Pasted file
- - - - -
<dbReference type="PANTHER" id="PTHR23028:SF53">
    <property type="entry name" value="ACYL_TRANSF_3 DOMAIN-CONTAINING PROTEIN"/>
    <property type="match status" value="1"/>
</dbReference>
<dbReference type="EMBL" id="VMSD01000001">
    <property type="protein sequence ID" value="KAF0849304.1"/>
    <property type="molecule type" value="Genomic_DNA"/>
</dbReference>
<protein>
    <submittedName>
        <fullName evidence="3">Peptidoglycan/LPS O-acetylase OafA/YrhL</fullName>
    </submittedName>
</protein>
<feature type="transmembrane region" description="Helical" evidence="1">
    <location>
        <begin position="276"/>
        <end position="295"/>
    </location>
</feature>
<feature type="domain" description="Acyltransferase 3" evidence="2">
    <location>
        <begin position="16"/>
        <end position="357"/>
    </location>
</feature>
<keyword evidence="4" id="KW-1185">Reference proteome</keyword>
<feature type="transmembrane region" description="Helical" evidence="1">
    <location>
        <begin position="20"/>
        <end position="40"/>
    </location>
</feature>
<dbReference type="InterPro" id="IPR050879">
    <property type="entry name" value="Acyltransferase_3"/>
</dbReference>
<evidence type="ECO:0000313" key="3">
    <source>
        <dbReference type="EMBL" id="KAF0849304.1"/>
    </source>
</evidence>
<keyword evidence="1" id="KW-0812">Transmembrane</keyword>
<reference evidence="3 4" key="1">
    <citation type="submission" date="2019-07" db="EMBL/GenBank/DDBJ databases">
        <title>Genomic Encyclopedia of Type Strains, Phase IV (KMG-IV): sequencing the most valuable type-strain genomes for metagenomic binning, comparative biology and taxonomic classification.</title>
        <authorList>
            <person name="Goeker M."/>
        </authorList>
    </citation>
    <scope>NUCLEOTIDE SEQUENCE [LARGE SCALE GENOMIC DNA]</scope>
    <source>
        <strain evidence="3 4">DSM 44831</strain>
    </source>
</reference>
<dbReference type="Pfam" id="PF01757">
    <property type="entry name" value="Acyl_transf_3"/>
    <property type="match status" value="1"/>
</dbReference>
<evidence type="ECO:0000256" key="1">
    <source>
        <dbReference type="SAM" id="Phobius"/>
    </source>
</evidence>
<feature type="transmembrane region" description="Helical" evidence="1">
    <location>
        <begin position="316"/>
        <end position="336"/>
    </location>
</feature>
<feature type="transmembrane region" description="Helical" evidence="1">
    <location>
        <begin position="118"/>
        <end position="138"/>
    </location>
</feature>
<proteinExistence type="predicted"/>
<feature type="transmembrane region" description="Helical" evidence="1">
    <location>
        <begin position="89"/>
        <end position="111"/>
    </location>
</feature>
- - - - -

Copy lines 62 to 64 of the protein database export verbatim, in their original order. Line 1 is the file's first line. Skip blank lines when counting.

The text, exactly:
</evidence>
<feature type="transmembrane region" description="Helical" evidence="1">
    <location>